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A Seasonal Celebration

Salle Wilfrid-Pelletier, Place des Arts
12/05/2010 -  
Operatic excerpts by Giuseppe Verdi (Il trovatore, La traviata, Rigoletto, Simon Boccanegra), Francesco Cilea (Adriana Lecouvreur), Alfredo Catalani (La Wally), Arrigo Boito (Mefistofele), Erich Wolfgang Korngold (Die tote Stadt), Giacomo Puccini (Tosca), Jules Massenet (Manon)
Antoine Bélanger (Tenor), Julie Boulianne (Mezzo-soprano), Lara Cieckiewicz (Soprano), Catherine Daniel (Mezzo-soprano), Chantal Dionne (Soprano), Etienne Dupuis (Baritone), Manon Feubel (Soprano), Annemarie Kremer (Soprano), Marie-Josée Lord (Soprano), Dana Beth Miller (Mezzo-Soprano), Susan Patterson (Soprano), Luc Robert (Tenor), Grigory Soloviov (Bass), Alexandre Sylvestre (Bass-baritone)
Orchestre Métropolitain and Le Chœur de l’Opéra de Montréal, Claude Webster (Chorus Master), Paul Nadler (Conductor)

(© Yves Renaud/OdeM)

Opéra de Montréal (OdeM) held its 15th Annual Gala Benefit Concert on Sunday afternoon. It began with the induction of Canadian mezzo-soprano Gabrielle Lavigne into The Canadian Opera Hall of Fame for her exceptional contribution to the musical life of Canada. Created in 1991 by OdeM, the Hall of Fame honors cultural figures from across the country who have contributed to the development of opera in Canada. Members include Emma Albani, Raoul Jobin, Edward Johnson, George London, Joseph Rouleau, Maureen Forrester and Richard Margison.

Fourteen singers and chorus offered an impressive twenty-three "greeting cards" (in the words of OdeM Artistic Director Michel Beaulac). The chorus opened with a gorgeous rendition of "Salve Regina" from the prologue of Boito’s Mefistofele. This was quickly followed by a gripping interpretation by Chantal Dionne of "Glück das mir verlieb" from Korngold’s Die tote Stadt. Following that, Lara Cieckiewicz with a riotous "Je suis encore toute étourdie" from Massenet’s Manon, then Luc Robert with a powerful interpretation of "Recondita armonia" from Puccini’s Tosca. Each of these four selections progressively raised the emotional Geiger counter. In addition, the quick succession of each piece helped sustain this dizzying momentum right up to the intermission.

The show lost some of this momentum in the second half. Of the afternoon’s selections, eight were by Verdi – five of these after intermission. There was no Baroque and nothing written after 1920 (if one doesn’t include the heart-warming encore of Irving Berlin’s "White Christmas"). Nevertheless, the remaining numbers were well-chosen and offered enough contrast and delights to assuage the most discriminating musical taste.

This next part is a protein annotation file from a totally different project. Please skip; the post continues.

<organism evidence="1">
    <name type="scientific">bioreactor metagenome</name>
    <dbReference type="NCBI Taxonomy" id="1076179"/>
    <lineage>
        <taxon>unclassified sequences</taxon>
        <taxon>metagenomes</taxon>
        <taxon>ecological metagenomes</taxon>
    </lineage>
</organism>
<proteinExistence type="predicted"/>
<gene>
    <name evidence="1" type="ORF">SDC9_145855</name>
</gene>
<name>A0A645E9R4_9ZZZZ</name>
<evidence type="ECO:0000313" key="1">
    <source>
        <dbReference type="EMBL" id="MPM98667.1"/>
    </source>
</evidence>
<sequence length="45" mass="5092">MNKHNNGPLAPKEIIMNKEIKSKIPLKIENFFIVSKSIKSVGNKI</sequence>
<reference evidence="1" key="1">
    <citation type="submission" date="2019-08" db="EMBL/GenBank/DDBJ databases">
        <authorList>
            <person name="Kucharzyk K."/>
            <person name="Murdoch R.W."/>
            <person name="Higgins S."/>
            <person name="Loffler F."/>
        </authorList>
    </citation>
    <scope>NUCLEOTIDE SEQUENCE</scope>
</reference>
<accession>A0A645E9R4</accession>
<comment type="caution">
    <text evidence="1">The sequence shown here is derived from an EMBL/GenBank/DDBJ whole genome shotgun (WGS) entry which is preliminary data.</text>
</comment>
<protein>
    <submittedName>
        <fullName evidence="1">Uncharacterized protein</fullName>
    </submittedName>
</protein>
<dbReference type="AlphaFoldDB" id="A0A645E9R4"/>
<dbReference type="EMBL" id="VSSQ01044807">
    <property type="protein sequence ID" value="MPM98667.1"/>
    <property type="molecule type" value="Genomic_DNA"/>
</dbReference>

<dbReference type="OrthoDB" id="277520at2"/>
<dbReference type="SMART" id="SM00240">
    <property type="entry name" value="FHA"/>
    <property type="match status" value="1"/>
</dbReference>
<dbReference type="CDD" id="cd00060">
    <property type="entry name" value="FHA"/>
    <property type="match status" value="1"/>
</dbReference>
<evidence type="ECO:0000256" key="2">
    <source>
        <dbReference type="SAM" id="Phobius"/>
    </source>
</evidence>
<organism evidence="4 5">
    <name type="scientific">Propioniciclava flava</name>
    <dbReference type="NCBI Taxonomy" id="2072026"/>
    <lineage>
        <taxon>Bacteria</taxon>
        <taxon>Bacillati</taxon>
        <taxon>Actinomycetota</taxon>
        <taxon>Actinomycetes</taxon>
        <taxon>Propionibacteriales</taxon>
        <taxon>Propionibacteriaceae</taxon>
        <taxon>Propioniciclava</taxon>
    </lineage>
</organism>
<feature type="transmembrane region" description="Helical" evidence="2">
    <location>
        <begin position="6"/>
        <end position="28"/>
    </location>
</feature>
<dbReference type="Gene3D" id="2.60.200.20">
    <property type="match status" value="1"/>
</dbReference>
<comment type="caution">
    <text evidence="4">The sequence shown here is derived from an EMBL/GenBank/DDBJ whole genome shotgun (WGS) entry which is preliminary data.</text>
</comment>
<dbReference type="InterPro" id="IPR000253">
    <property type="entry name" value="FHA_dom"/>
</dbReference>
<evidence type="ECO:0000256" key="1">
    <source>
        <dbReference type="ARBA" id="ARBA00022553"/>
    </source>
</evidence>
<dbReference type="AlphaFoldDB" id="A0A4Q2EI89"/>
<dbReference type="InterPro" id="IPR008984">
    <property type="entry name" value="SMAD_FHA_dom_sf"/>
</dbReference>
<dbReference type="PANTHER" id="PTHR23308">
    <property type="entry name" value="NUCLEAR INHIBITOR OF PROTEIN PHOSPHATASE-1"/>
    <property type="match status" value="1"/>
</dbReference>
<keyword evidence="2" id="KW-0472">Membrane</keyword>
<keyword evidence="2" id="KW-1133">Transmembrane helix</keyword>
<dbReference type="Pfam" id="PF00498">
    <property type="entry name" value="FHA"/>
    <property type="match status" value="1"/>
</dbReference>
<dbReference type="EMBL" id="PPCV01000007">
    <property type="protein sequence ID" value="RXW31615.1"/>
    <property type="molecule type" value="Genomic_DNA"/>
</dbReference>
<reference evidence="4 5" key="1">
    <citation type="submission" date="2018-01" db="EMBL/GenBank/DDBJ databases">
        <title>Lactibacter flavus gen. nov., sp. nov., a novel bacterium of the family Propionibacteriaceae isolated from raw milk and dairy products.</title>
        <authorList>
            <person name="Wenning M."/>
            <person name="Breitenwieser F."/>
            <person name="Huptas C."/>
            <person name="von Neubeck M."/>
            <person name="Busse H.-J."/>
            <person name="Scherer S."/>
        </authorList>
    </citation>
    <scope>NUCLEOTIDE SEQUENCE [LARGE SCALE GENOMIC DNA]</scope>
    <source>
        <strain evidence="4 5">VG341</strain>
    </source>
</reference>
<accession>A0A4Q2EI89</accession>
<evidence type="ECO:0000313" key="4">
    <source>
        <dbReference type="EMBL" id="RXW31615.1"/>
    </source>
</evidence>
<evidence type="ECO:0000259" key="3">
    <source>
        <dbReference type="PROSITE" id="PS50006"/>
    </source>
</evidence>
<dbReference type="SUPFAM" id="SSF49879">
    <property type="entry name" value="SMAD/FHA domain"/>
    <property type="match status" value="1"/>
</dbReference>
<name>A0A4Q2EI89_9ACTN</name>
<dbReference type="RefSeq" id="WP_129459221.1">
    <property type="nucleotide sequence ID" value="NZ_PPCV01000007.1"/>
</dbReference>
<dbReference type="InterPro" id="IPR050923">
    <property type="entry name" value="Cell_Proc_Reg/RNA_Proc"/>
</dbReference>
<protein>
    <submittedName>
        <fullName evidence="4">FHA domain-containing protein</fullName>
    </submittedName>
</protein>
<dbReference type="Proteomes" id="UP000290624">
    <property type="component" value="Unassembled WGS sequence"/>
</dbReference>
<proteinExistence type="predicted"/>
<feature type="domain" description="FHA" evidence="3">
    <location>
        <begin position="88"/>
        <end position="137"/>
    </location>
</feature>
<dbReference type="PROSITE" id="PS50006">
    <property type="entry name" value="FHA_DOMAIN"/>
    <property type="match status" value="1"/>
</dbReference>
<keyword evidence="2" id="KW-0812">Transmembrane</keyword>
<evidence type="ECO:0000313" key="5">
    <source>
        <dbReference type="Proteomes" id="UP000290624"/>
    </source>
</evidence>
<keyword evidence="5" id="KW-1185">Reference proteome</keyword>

All singers and chorus acquitted themselves admirably. Some standouts included Dana Beth Miller who blew us away with "Acerba volutta" from Cilea’s Adriana Lecouvreur; and in Rigoletto’s "Bella figlia," joined by Lara Cieckiewicz, Luc Robert and Alexandre Sylvestre. Miller has not only a warm, full-bodied voice with awesome sustaining power, but also a stage presence that should light up any scene. Equally impressive was Grigory Soloviov with "Il lacerato spirito" from Verdi’s Simon Boccanegra. His deep bass was well-centered and vocally poised.

Also well-received were Manon Feubel, who robustly sang "È salva! Non mai dunque avro pace" from Catalani’s La Wally, and, with Luc Robert, the "Miserere" from Verdi’s Il trovatore; as well as Marie-Josée Lord who heartily participated in three selections, including the closing "Libiamo" with Antoine Bélanger from Verdi’s La traviata.

The Chœur de l’Opéra de Montréal sang with subtlety, panache or exuberance as the number demanded. It was obvious they were enjoying themselves. The Orchestre Métropolitain provided fine accompaniment under the baton of Paul Nadler. One had to wonder, however, considering the plethora of local talent present, why OdeM went to the expense of engaging a foreign conductor. There are fine conductors in Québec, and indeed in the rest of Canada, who could have provided equally good support.

At least six of Sunday afternoon’s participants are either alumni or a current member of the Atelier lyrique de l’Opéra de Montréal program, one of the finest in North America.

Earl Arthur Love



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